In the end the fact that we are downwind of (shall we say) a public facility drives us back into the car and on along the road to Uluru.
The first sighting of the famous rock sends a ripple of excitement through the car. Rather than looking red, the bright mid-day sun bleaches the rock out to a shade of washed out pink. Darker areas – surface caves and twisting shallow valleys that cut back into the body of the rock – give a faint sense of shape, but no real sense of size.
We join a short queue of cars to enter the National Park that surrounds and protects Uluru – and if this is unfamiliar, it may be better known as Ayers Rock. The park is generally flat, with the occasional sand rise or faint valley. But it’s not the sand that people come to see. It’s the remarkable site of The Rock itself. Once considered the world’s largest isolated boulder, it’s now understood to be an extension of the deep geology of the region.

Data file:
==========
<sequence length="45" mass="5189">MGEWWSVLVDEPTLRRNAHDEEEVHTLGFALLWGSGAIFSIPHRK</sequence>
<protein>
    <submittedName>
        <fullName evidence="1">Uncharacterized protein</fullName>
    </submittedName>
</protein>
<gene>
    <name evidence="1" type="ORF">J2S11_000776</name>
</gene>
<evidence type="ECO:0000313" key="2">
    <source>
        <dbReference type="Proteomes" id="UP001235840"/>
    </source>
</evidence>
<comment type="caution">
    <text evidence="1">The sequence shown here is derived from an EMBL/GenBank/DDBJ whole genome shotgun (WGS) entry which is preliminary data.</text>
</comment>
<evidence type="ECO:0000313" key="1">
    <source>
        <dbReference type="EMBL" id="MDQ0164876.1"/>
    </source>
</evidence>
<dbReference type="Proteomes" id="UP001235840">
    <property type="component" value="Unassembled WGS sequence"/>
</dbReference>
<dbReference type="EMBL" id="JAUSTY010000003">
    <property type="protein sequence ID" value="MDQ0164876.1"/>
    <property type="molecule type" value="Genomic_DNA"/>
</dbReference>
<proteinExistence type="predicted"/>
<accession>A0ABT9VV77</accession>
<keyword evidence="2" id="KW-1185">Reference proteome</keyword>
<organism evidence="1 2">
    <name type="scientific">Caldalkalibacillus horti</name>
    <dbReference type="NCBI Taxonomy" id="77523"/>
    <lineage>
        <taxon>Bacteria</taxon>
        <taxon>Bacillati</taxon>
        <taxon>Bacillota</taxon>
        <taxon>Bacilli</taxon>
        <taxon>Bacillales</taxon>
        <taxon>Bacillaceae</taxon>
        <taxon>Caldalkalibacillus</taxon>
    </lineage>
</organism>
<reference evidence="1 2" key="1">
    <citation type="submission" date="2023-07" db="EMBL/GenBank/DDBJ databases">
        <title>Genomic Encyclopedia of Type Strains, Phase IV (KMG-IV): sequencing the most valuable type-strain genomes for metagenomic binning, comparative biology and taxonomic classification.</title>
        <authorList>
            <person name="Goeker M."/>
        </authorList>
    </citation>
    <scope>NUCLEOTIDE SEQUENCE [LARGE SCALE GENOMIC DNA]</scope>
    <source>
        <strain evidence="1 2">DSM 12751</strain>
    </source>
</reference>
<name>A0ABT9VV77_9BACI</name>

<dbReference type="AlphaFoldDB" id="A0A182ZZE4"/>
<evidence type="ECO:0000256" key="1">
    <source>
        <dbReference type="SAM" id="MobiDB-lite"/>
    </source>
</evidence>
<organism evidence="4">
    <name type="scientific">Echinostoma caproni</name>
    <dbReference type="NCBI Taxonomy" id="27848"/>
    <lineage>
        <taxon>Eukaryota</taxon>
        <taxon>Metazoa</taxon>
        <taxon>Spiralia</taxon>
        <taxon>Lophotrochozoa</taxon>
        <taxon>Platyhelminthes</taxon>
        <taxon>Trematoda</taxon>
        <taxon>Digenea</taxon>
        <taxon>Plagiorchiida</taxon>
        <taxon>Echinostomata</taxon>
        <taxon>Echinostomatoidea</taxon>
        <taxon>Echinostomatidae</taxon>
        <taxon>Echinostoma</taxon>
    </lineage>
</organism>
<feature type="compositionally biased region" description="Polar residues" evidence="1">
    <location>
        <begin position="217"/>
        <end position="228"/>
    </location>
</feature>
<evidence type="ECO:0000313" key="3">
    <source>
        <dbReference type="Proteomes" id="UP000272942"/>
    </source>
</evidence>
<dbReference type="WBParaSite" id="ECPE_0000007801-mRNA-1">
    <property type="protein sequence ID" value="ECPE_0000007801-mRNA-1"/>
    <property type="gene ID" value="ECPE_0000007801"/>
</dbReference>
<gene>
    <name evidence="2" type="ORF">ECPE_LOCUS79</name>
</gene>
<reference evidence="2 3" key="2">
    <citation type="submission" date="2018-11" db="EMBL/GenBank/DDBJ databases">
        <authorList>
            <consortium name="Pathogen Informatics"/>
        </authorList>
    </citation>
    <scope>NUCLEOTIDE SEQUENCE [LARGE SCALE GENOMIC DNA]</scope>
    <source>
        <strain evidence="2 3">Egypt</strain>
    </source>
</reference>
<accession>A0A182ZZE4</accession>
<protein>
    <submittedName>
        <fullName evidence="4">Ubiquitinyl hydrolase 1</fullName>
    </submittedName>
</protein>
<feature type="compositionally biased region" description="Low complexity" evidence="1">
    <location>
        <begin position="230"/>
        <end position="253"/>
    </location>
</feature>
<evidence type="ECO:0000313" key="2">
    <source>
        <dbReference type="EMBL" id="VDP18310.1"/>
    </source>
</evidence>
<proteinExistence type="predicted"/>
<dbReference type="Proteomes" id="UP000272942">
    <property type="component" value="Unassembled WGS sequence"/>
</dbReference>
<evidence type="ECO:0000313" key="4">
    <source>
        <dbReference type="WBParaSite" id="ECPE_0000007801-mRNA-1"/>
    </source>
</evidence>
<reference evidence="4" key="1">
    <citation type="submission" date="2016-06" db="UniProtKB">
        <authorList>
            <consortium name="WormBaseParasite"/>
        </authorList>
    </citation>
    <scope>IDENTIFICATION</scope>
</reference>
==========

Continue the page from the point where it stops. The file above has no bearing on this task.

Initially the road strikes straight towards Uluru, and the rock rises to dominate the horizon. It may have been the time of day, with the light falling straight and smooth onto its surface, but the rock showed not a hint of depth or structure. It looked like it had been painted onto the blue backdrop cloth of the sky. Maybe its shape added to the otherworldly feel of the place. I know of no other place that looks like this. Seen from the distance of the road, the edges of rock rise straight up from the level sand and the summit surface draws a line parallel to the ground. This may be close to heresy, but from the straight road the rock looks vaguely unreal. It reminds me of the faux surrealist paintings that we churned out in my O Level art classes. The strange face of the rock brings an unexpected silence to the kids in the back seats, a result as surprising as the discovery of the rock must have been in the first place.